25 Jul 2018

Café au Lait and a new book on Dahlias

For the first time, this year I've introduced dahlias to the garden. I've always liked the look of them but a childhood dread has deterred me before now.

In the past I've resisted growing dahlias as I thought they attracted earwigs.  As a teenager living in the Yorkshire countryside, I regularly found earwigs in my bed in the summer. (All part of life's rich tapestry at the time.) I've no idea how they got there but my bed was by the open window in our large old house so perhaps that was it. (An alternative option involving my siblings has not been ruled out.) The upshot was that I developed a lifelong aversion to the fleet footed, pincer tailed beasties.

Dahlias and upturned flowerpot
Upturned flowerpots are a ploy to keep the dahlias in top condition - stuff them with straw and the story goes that earwigs will nest in there during the day and are thus easily despatched moved away from your prize blooms.

And I was right, earwigs are drawn to dahlias as well as other flowers; they like to nibble on the leaves and flowers. Even so they (dahlias) remain a gardener's favourite - a brilliant cut flower for the house and a stunning plant in the border. Apparently they were considered rather vulgar and not fit for the curated border until recently. Now every garden worth its salt has borders jazzed up by a few blooms in summer.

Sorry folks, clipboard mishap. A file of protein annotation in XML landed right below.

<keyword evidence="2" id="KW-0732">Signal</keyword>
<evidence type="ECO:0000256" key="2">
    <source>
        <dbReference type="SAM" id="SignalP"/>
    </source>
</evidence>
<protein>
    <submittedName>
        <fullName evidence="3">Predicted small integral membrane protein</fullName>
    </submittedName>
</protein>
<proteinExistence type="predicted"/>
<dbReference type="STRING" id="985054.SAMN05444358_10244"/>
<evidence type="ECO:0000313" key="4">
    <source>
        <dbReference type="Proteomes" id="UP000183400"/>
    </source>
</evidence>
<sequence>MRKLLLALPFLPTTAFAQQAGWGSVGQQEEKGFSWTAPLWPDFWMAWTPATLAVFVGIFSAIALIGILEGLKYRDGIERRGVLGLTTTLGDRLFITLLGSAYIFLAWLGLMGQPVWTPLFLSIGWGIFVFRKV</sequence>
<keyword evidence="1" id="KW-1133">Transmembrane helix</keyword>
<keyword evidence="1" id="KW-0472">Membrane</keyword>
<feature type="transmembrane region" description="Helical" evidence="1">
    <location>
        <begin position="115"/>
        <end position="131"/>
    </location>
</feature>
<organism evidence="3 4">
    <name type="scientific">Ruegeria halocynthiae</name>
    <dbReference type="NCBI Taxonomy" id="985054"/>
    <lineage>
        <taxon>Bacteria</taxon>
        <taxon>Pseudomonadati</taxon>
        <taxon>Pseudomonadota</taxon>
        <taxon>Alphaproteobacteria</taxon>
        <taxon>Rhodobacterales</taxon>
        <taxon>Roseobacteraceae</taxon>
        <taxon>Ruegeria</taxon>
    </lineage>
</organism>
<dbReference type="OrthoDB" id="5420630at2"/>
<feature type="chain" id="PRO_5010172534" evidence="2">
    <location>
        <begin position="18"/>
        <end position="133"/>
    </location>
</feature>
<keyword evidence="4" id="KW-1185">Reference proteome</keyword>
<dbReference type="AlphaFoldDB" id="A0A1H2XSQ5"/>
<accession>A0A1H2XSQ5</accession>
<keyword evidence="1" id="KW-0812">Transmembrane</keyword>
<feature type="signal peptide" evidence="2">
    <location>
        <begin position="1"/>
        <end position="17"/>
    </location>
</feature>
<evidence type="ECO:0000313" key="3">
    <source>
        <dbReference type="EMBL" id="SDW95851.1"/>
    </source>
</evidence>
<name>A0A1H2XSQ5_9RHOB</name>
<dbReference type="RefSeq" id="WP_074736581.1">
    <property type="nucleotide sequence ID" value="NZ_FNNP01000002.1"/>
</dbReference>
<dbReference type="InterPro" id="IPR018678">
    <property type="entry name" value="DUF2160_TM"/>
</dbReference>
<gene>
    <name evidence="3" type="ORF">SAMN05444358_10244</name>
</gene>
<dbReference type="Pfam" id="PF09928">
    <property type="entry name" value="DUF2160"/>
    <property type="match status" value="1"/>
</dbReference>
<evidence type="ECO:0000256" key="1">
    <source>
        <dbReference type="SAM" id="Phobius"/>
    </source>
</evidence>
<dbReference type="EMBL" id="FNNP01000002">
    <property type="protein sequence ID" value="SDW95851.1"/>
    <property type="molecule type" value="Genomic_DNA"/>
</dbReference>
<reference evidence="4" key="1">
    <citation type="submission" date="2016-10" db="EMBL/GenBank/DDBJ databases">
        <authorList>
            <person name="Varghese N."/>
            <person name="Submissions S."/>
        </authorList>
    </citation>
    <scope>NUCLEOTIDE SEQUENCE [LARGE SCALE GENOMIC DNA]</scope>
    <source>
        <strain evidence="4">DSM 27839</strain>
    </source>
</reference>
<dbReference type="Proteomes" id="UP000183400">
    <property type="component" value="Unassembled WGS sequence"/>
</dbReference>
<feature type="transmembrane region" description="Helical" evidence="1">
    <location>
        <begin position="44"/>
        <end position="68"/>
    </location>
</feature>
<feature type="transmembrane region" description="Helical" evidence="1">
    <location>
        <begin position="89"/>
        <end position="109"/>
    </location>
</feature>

Cheerful dahlias in the walled gardens at West Dean near Chichester, Sussex. 

Inspired by Instagram, this year I caved in at the sight of a box of 'Café au Lait' tubers at the supermarket. They weren't expensive and I knew nothing about growing them but I put them in large-ish tubs with bulb compost and they've done well, although not yet flowering.  They're still in the tubs and should have been need to be planted out, but I wasn't sure how tall Café au Lait grows ... a problem quickly solved by a very beautiful book I was recently asked to review.